#transformHR - Early afternoon with Kim Roden and Tim Sackett
by Matthew Stollak on Monday, February 27, 2012
The afternoon session of Transform HR kicked off with Tim Sackett discussing "What You Wished HR Would Do." Sackett first highlights his several trips flying on a corporate jet with his CEO; it gave him a new way of thing about things. Some of the points noted were:
- CEOs want to see metrics that lead to a course of action
- HR pros need to take off the HR Hat, collaborate, and understand the business
- HR need to be creative as traditional HR forecasting is not effective
- HR should hire out of their comfort zone; get people that "scare the crap out of you."
- People perform at different levels, don't be afraid to treat them differently
- CEOs want to have HR develop a true talent mindset; it is the source of competitive advantage for the organization
- HR needs to treat CEOs like any other person in the organization; don't be afraid to meet with them and just talk; CEOs carry heavy stress, and this can serve as a relaxer
- HR should be prepared to have a 15 minute conversation with the CEO at any time
Sackett closed with a 5 step program to show its worth to the CEO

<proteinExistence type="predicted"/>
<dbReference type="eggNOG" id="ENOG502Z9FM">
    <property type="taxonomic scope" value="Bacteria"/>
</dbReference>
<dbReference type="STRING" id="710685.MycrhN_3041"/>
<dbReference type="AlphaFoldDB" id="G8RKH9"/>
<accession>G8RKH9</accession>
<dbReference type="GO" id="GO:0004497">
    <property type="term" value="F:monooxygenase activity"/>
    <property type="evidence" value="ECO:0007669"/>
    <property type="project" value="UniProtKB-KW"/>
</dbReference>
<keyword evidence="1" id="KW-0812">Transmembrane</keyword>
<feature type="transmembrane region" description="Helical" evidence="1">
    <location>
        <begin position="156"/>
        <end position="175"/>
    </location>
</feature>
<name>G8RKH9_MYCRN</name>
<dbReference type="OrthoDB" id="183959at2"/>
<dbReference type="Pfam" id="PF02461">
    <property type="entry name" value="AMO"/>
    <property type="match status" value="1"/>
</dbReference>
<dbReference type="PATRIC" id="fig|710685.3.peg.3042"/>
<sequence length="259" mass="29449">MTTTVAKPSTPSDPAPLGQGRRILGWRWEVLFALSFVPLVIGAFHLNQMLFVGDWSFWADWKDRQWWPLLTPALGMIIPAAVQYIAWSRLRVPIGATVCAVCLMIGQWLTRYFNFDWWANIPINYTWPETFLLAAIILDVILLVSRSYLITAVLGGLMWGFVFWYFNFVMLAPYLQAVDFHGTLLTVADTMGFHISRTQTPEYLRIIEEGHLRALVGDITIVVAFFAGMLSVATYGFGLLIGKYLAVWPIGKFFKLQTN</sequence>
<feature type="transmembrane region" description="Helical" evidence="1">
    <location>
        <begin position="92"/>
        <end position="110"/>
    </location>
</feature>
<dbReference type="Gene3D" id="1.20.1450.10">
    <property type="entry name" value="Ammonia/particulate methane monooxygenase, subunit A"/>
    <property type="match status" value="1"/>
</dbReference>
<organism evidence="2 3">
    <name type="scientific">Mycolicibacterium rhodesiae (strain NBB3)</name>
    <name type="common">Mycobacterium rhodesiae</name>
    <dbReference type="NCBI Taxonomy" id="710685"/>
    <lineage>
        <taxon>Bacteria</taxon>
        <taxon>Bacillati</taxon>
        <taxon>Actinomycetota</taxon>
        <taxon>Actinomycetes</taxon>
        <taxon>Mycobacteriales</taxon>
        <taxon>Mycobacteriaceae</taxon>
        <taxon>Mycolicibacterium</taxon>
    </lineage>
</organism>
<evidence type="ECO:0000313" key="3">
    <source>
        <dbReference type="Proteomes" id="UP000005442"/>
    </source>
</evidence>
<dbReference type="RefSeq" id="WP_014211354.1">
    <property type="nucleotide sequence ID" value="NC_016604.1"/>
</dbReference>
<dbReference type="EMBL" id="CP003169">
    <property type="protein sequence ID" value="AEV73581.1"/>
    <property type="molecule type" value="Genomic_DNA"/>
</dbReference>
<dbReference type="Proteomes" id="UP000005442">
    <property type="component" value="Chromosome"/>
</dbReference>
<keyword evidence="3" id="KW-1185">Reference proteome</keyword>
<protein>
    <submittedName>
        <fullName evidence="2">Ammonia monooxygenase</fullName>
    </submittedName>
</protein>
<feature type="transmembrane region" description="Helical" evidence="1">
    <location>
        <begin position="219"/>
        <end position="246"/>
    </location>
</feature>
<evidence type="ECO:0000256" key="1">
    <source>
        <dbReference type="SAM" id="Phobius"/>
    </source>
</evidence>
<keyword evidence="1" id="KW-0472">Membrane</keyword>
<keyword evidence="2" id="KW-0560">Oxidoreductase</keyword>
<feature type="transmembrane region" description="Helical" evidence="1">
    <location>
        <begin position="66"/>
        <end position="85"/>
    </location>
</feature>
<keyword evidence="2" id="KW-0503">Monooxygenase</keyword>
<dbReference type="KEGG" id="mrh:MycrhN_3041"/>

- Don't say yes, be yes. Say yes when appropriate
- Step into the vacuum -HR needs to step up in areas where they may be uncomfortable
- Give your "a" card away - HR needs to slough off programs sometimes (for example, give dress code to operations)
- Become an evangelist - be enthusiastic about the organization and getting excited about owning the program
- Go to lunch - talk about grass roots change with the right people
Kimberly Roden tackled the ever popular topic of appraisal in her session, "Performance Reviews: Why They Do More Harm Then Good." Roden argues that humans are too complex to fit in to a simple 5-item Likert Scale. Initative, for example, can't be categorized easily. Appraisal, she notes, needs to be a verb, and not a noun. It needs to be ongoing.
Roden argues that the appraisal process if fraught with error. Managers are often subject to the halo error and sins of recency that can diminish the validity of the process. Similarly, it is often misused, such as being a source for termination.
As an alternative, HR should go back to SMART goals. It should be a process, not a project. Further, managers should use technology based on goals to remove subjectivity. People need feedback often, not just when they screw up.
Roden struck a nerve with the audience by proclaiming that raises are often based, not on budget, but on budgeting. Given the different cycles, raises may be granted months ahead of the actual review.
In the end, how do we change the culture of review? Can we change it like a diet, as if we are on Weight Watchers?
Coming up next is a panel on social media in the workplace - Where is it today, where is it going tomorrow?
If you are not in attendance, you may follow the conference on Twitter at #TransformHR or follow it live where it is streaming at http://transform.tlnt.com/2012/live/